In past posts, I have discussed ways in which PZP could possibly affect the health of mares. These posts largely focused on possible negative side-effects. There has also been research done to show that mares treated with PZP may receive indirect positive benefits. This will be today’s topic.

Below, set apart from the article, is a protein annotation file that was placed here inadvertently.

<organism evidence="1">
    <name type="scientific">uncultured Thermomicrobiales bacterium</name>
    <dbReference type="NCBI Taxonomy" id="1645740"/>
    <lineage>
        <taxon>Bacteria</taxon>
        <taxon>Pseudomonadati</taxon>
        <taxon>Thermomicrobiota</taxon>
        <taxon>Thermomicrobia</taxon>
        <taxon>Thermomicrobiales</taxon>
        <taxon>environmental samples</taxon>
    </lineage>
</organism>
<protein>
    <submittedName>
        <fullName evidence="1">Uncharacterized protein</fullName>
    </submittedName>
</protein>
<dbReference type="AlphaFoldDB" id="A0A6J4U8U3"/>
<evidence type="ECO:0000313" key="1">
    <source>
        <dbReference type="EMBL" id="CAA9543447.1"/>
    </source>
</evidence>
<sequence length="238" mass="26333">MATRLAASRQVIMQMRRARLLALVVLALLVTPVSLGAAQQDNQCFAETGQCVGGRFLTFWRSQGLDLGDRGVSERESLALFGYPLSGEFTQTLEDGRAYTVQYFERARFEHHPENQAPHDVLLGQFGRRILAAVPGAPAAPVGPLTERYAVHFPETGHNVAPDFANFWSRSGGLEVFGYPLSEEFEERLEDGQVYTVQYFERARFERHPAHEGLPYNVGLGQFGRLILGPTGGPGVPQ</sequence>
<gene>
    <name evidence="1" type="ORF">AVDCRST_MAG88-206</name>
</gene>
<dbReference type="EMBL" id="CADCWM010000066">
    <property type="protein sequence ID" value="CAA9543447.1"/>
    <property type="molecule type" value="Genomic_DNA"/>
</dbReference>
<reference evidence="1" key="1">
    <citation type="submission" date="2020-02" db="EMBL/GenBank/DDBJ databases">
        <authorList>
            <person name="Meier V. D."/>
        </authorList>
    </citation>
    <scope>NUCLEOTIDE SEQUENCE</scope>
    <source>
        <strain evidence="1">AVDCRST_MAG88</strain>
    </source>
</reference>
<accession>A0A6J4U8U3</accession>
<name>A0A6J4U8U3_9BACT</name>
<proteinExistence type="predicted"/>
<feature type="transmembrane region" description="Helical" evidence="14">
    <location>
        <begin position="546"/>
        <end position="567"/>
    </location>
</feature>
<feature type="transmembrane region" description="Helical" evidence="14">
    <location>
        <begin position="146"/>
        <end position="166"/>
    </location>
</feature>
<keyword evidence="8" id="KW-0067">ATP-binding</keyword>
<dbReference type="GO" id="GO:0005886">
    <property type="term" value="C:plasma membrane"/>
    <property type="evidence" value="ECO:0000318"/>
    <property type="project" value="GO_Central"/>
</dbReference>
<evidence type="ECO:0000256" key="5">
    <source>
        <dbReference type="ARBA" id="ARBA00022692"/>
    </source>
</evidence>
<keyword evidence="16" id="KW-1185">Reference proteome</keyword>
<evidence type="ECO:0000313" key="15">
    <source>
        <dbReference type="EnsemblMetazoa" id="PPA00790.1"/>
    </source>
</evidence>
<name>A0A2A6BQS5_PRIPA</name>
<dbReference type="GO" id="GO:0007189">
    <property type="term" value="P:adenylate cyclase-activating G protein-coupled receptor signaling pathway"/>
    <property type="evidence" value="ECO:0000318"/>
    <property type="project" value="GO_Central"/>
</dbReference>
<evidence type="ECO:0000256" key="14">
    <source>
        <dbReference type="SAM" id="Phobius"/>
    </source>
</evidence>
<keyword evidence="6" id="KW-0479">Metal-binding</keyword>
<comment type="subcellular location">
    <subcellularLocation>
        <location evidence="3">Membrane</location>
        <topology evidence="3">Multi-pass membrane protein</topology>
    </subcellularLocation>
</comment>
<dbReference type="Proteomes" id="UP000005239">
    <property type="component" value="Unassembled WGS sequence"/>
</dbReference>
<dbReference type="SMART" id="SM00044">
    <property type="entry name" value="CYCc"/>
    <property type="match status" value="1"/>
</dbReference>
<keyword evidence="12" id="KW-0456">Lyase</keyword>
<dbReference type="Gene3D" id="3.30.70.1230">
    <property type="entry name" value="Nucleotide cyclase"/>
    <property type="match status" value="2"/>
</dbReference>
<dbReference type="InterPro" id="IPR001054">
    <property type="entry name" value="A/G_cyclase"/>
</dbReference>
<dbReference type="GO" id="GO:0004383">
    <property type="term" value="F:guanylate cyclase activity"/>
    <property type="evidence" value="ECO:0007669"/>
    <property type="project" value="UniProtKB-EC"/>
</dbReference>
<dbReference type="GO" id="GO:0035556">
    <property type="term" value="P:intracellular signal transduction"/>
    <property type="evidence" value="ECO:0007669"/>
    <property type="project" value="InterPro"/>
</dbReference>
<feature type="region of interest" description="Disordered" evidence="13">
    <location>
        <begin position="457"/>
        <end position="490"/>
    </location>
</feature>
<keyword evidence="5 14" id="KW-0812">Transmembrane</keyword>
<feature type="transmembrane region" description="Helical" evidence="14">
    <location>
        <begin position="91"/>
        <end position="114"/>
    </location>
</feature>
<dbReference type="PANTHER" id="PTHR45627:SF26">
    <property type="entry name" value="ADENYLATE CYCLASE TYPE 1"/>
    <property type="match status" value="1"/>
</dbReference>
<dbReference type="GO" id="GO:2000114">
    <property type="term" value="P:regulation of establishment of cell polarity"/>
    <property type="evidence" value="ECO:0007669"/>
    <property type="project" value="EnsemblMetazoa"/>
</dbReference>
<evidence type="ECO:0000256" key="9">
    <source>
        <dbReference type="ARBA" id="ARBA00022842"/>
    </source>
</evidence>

A study (Turner and Kirkpatrick 2002) has been published regarding the health of treated and untreated mares on Assateague Island. In the study, comparisons were made between body conditions of mares in 1989 and in 1999. PZP started to be used on Assateague Island in 1994, and so 1989 and 1999 were good years for comparing the herd prior to and after treatments. Body conditions were assessed with a standard system with scores ranging from 1 to 5, with 1 describing the poorest body conditions and 5 describing the best body conditions. The average body condition score for mares in 1989 was 2.33 (plus or minus .35) while the average body conditions for all mares in 1999 was 2.96 (plus or minus .08). In looking at mares not producing milk, the average body condition score in 1989 was 2.42 (plus or minus .38) and in 1999 was 3.07 (plus or minus .05). Thus, it was determined that the body conditions of mares in 1999 were significantly higher than those in 1989 when looking at all mares and mares who weren’t producing milk. This isn’t the case with mares who were producing milk. The average body condition score for these mares was 1.96 (plus or minus .6) in 1989 and 2.0 (plus or minus .55) in 1999. All together, this makes sense: If mares aren’t having foals, they will have higher body conditions as they aren’t having to expend extra energy carrying a foal and then supporting it as it matures. Thus, when PZP was used to prevent mares from having foals, the body conditions of treated mares significantly improved.